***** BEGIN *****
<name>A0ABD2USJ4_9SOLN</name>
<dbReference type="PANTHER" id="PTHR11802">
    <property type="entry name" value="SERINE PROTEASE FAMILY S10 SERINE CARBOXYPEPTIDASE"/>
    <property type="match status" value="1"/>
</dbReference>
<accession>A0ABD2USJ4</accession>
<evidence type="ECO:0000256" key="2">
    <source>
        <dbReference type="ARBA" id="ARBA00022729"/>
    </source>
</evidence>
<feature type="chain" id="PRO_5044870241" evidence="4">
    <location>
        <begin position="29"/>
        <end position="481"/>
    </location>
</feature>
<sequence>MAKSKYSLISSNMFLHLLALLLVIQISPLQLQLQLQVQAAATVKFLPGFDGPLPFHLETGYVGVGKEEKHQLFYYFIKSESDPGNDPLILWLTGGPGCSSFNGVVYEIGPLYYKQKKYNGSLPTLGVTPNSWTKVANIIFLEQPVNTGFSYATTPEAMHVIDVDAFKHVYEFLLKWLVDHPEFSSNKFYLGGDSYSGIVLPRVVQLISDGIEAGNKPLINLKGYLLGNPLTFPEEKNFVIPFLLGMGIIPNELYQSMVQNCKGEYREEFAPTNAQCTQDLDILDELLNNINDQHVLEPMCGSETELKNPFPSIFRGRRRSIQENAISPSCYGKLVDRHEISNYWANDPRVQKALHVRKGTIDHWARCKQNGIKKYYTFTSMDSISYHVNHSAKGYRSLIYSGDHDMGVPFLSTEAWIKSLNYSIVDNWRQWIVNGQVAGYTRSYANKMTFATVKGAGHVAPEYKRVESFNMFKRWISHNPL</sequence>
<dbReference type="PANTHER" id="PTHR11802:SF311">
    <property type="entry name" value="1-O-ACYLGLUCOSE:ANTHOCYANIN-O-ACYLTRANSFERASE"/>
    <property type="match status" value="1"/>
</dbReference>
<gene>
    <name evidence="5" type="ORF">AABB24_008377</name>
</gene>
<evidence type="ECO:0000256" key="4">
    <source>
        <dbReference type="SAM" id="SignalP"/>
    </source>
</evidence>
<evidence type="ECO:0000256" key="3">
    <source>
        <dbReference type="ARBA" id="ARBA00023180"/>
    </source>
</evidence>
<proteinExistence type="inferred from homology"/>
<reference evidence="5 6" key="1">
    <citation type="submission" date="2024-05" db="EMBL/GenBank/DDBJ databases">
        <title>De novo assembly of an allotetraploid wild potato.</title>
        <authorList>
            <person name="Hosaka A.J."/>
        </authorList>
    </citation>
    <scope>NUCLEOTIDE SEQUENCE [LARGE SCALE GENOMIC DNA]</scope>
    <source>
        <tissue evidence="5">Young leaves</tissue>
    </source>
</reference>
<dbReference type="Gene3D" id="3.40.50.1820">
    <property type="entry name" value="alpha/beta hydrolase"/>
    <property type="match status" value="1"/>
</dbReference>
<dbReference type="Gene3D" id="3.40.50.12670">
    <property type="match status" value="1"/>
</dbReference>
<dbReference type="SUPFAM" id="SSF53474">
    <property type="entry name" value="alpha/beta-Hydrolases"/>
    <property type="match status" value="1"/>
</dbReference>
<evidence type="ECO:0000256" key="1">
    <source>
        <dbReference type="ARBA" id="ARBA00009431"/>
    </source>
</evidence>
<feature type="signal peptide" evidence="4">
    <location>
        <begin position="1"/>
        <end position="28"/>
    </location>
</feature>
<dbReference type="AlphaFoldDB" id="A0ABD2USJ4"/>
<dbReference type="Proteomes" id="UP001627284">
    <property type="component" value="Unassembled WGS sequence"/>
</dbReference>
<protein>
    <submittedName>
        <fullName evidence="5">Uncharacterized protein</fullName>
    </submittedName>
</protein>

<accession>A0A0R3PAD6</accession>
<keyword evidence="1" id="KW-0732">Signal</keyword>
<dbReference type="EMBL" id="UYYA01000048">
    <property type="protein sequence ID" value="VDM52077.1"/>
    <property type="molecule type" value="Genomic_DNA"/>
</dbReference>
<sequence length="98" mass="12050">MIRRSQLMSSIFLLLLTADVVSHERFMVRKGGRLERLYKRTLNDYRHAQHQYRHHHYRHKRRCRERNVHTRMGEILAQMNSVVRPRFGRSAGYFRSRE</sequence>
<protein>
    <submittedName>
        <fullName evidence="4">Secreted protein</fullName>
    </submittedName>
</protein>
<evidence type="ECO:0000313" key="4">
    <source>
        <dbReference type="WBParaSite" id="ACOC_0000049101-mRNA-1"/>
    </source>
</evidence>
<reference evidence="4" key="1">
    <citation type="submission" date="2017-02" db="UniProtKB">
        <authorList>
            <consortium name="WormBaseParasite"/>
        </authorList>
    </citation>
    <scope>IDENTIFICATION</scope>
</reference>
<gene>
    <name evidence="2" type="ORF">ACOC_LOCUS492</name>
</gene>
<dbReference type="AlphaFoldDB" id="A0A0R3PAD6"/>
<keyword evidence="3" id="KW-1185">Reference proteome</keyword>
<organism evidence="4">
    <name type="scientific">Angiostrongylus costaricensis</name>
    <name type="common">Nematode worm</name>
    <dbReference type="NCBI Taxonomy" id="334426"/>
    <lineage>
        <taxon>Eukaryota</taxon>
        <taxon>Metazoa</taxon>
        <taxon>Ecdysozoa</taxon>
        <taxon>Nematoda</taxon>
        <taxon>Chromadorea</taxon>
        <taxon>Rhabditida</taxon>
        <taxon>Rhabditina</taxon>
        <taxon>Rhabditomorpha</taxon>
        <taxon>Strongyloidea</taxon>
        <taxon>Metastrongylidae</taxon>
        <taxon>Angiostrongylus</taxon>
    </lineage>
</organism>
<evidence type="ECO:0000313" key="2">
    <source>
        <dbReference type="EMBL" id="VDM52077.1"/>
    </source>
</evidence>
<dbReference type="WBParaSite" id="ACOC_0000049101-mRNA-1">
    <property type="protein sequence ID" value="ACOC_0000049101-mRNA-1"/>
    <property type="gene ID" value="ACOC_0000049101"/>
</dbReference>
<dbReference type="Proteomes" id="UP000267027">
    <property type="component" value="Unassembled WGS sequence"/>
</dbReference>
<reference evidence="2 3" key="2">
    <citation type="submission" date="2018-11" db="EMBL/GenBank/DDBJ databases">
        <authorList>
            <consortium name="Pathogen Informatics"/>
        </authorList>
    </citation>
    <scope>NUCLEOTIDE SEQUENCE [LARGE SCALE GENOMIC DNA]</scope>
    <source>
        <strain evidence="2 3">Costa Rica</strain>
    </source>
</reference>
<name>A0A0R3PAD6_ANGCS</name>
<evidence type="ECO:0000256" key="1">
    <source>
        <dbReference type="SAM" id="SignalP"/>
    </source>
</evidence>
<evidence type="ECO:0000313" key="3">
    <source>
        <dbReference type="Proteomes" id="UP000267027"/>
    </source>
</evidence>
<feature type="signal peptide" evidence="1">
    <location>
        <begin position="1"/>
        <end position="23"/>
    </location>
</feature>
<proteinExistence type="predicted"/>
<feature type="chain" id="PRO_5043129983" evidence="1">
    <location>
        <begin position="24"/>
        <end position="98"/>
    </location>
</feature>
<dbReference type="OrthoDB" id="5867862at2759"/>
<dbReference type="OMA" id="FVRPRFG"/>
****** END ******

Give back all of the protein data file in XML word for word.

<name>A0ABD2USJ4_9SOLN</name>
<dbReference type="PANTHER" id="PTHR11802">
    <property type="entry name" value="SERINE PROTEASE FAMILY S10 SERINE CARBOXYPEPTIDASE"/>
    <property type="match status" value="1"/>
</dbReference>
<accession>A0ABD2USJ4</accession>
<evidence type="ECO:0000256" key="2">
    <source>
        <dbReference type="ARBA" id="ARBA00022729"/>
    </source>
</evidence>
<feature type="chain" id="PRO_5044870241" evidence="4">
    <location>
        <begin position="29"/>
        <end position="481"/>
    </location>
</feature>
<sequence>MAKSKYSLISSNMFLHLLALLLVIQISPLQLQLQLQVQAAATVKFLPGFDGPLPFHLETGYVGVGKEEKHQLFYYFIKSESDPGNDPLILWLTGGPGCSSFNGVVYEIGPLYYKQKKYNGSLPTLGVTPNSWTKVANIIFLEQPVNTGFSYATTPEAMHVIDVDAFKHVYEFLLKWLVDHPEFSSNKFYLGGDSYSGIVLPRVVQLISDGIEAGNKPLINLKGYLLGNPLTFPEEKNFVIPFLLGMGIIPNELYQSMVQNCKGEYREEFAPTNAQCTQDLDILDELLNNINDQHVLEPMCGSETELKNPFPSIFRGRRRSIQENAISPSCYGKLVDRHEISNYWANDPRVQKALHVRKGTIDHWARCKQNGIKKYYTFTSMDSISYHVNHSAKGYRSLIYSGDHDMGVPFLSTEAWIKSLNYSIVDNWRQWIVNGQVAGYTRSYANKMTFATVKGAGHVAPEYKRVESFNMFKRWISHNPL</sequence>
<dbReference type="PANTHER" id="PTHR11802:SF311">
    <property type="entry name" value="1-O-ACYLGLUCOSE:ANTHOCYANIN-O-ACYLTRANSFERASE"/>
    <property type="match status" value="1"/>
</dbReference>
<gene>
    <name evidence="5" type="ORF">AABB24_008377</name>
</gene>
<evidence type="ECO:0000256" key="4">
    <source>
        <dbReference type="SAM" id="SignalP"/>
    </source>
</evidence>
<evidence type="ECO:0000256" key="3">
    <source>
        <dbReference type="ARBA" id="ARBA00023180"/>
    </source>
</evidence>
<proteinExistence type="inferred from homology"/>
<reference evidence="5 6" key="1">
    <citation type="submission" date="2024-05" db="EMBL/GenBank/DDBJ databases">
        <title>De novo assembly of an allotetraploid wild potato.</title>
        <authorList>
            <person name="Hosaka A.J."/>
        </authorList>
    </citation>
    <scope>NUCLEOTIDE SEQUENCE [LARGE SCALE GENOMIC DNA]</scope>
    <source>
        <tissue evidence="5">Young leaves</tissue>
    </source>
</reference>
<dbReference type="Gene3D" id="3.40.50.1820">
    <property type="entry name" value="alpha/beta hydrolase"/>
    <property type="match status" value="1"/>
</dbReference>
<dbReference type="Gene3D" id="3.40.50.12670">
    <property type="match status" value="1"/>
</dbReference>
<dbReference type="SUPFAM" id="SSF53474">
    <property type="entry name" value="alpha/beta-Hydrolases"/>
    <property type="match status" value="1"/>
</dbReference>
<evidence type="ECO:0000256" key="1">
    <source>
        <dbReference type="ARBA" id="ARBA00009431"/>
    </source>
</evidence>
<feature type="signal peptide" evidence="4">
    <location>
        <begin position="1"/>
        <end position="28"/>
    </location>
</feature>
<dbReference type="AlphaFoldDB" id="A0ABD2USJ4"/>
<dbReference type="Proteomes" id="UP001627284">
    <property type="component" value="Unassembled WGS sequence"/>
</dbReference>
<protein>
    <submittedName>
        <fullName evidence="5">Uncharacterized protein</fullName>
    </submittedName>
</protein>

<accession>A0A0R3PAD6</accession>
<keyword evidence="1" id="KW-0732">Signal</keyword>
<dbReference type="EMBL" id="UYYA01000048">
    <property type="protein sequence ID" value="VDM52077.1"/>
    <property type="molecule type" value="Genomic_DNA"/>
</dbReference>
<sequence length="98" mass="12050">MIRRSQLMSSIFLLLLTADVVSHERFMVRKGGRLERLYKRTLNDYRHAQHQYRHHHYRHKRRCRERNVHTRMGEILAQMNSVVRPRFGRSAGYFRSRE</sequence>
<protein>
    <submittedName>
        <fullName evidence="4">Secreted protein</fullName>
    </submittedName>
</protein>
<evidence type="ECO:0000313" key="4">
    <source>
        <dbReference type="WBParaSite" id="ACOC_0000049101-mRNA-1"/>
    </source>
</evidence>
<reference evidence="4" key="1">
    <citation type="submission" date="2017-02" db="UniProtKB">
        <authorList>
            <consortium name="WormBaseParasite"/>
        </authorList>
    </citation>
    <scope>IDENTIFICATION</scope>
</reference>
<gene>
    <name evidence="2" type="ORF">ACOC_LOCUS492</name>
</gene>
<dbReference type="AlphaFoldDB" id="A0A0R3PAD6"/>
<keyword evidence="3" id="KW-1185">Reference proteome</keyword>
<organism evidence="4">
    <name type="scientific">Angiostrongylus costaricensis</name>
    <name type="common">Nematode worm</name>
    <dbReference type="NCBI Taxonomy" id="334426"/>
    <lineage>
        <taxon>Eukaryota</taxon>
        <taxon>Metazoa</taxon>
        <taxon>Ecdysozoa</taxon>
        <taxon>Nematoda</taxon>
        <taxon>Chromadorea</taxon>
        <taxon>Rhabditida</taxon>
        <taxon>Rhabditina</taxon>
        <taxon>Rhabditomorpha</taxon>
        <taxon>Strongyloidea</taxon>
        <taxon>Metastrongylidae</taxon>
        <taxon>Angiostrongylus</taxon>
    </lineage>
</organism>
<evidence type="ECO:0000313" key="2">
    <source>
        <dbReference type="EMBL" id="VDM52077.1"/>
    </source>
</evidence>
<dbReference type="WBParaSite" id="ACOC_0000049101-mRNA-1">
    <property type="protein sequence ID" value="ACOC_0000049101-mRNA-1"/>
    <property type="gene ID" value="ACOC_0000049101"/>
</dbReference>
<dbReference type="Proteomes" id="UP000267027">
    <property type="component" value="Unassembled WGS sequence"/>
</dbReference>
<reference evidence="2 3" key="2">
    <citation type="submission" date="2018-11" db="EMBL/GenBank/DDBJ databases">
        <authorList>
            <consortium name="Pathogen Informatics"/>
        </authorList>
    </citation>
    <scope>NUCLEOTIDE SEQUENCE [LARGE SCALE GENOMIC DNA]</scope>
    <source>
        <strain evidence="2 3">Costa Rica</strain>
    </source>
</reference>
<name>A0A0R3PAD6_ANGCS</name>
<evidence type="ECO:0000256" key="1">
    <source>
        <dbReference type="SAM" id="SignalP"/>
    </source>
</evidence>
<evidence type="ECO:0000313" key="3">
    <source>
        <dbReference type="Proteomes" id="UP000267027"/>
    </source>
</evidence>
<feature type="signal peptide" evidence="1">
    <location>
        <begin position="1"/>
        <end position="23"/>
    </location>
</feature>
<proteinExistence type="predicted"/>
<feature type="chain" id="PRO_5043129983" evidence="1">
    <location>
        <begin position="24"/>
        <end position="98"/>
    </location>
</feature>
<dbReference type="OrthoDB" id="5867862at2759"/>
<dbReference type="OMA" id="FVRPRFG"/>